CHICAGO (Reuters) – During the financial market turbulence of recent years, fund marketers have launched a number of stock funds that boasted exceptionally low volatility. They were the equivalent of sea-sickness pills for those who still wanted to go on stock-market cruises.
Yet these exchange-traded funds (ETFs) make less sense when the stock market is bullish. You may sacrifice returns and could dampen volatility more effectively with other strategies. In a sustained bull market – if you want to be invested in stocks at all – you would be much better off in a broad-based, all-in index fund than a low-volatility ETF.
To be sure, as risk-reduction vehicles, low-volatility ETFs play it safer by investing in mature companies with steady cash flows and solid dividends. They are less likely to be sold off in a market rout such as the one experienced last year.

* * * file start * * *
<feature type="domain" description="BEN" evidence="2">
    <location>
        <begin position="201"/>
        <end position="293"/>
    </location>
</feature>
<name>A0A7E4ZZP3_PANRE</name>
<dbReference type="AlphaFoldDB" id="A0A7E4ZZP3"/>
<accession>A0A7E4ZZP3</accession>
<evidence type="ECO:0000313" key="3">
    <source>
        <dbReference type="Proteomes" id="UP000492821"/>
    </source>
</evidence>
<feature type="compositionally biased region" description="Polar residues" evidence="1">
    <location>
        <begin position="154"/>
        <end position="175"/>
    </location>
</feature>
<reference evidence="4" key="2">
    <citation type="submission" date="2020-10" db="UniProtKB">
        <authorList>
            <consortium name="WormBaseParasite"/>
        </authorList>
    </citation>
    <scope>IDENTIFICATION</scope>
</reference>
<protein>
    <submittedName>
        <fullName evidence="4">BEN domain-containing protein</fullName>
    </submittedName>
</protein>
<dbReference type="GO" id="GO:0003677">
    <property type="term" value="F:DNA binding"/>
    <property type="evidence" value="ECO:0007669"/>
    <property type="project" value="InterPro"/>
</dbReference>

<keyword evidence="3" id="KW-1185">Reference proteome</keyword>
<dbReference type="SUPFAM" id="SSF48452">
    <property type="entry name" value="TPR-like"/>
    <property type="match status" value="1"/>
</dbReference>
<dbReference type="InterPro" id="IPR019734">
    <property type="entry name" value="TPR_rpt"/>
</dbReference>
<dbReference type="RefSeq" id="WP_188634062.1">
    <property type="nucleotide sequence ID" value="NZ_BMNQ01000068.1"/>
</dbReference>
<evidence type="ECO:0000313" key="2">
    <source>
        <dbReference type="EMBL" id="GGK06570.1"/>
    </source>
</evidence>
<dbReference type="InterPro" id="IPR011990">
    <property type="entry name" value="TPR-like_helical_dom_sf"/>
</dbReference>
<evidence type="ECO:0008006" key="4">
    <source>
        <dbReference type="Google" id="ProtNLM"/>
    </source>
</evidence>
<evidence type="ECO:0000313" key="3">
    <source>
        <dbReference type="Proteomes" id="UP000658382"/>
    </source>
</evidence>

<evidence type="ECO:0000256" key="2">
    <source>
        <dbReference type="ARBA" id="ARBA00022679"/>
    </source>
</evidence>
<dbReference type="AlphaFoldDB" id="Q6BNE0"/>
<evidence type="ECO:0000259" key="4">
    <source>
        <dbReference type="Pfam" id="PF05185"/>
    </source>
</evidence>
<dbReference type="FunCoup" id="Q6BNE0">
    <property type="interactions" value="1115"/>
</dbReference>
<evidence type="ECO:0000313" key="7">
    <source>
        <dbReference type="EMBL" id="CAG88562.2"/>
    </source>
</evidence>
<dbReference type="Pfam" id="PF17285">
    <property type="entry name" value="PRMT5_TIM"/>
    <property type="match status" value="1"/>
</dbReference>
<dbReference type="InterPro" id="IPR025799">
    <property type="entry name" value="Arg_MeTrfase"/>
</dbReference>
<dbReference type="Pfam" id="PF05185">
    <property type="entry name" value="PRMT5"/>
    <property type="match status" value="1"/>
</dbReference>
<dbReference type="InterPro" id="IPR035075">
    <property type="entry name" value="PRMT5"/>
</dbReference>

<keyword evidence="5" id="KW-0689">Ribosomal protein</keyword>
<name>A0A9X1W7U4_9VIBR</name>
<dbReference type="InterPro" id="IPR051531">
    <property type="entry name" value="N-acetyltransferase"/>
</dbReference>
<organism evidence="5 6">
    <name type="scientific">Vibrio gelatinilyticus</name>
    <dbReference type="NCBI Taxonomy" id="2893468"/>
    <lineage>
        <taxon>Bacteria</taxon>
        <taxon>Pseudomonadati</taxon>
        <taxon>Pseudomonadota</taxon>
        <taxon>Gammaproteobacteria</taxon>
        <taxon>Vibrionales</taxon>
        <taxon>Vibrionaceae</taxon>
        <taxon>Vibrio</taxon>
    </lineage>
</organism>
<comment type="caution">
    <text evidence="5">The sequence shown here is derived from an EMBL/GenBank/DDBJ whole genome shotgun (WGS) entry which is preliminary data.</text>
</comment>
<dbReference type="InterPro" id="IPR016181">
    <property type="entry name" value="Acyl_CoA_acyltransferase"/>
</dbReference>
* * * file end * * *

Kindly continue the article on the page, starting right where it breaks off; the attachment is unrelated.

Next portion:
For example, ETFs such as the PowerShares S&P 500 Low-Volatility Portfolio focus on long-established dividend payers in consumer products and utilities. Their overall approach is to lower the risk in stock market investing by lowering the volatility.
LAGGING THIS YEAR
This strategy may have softened the swells from the stormy markets of last year, but it’s coming up a laggard this year as a recovering economy is propelling the general market.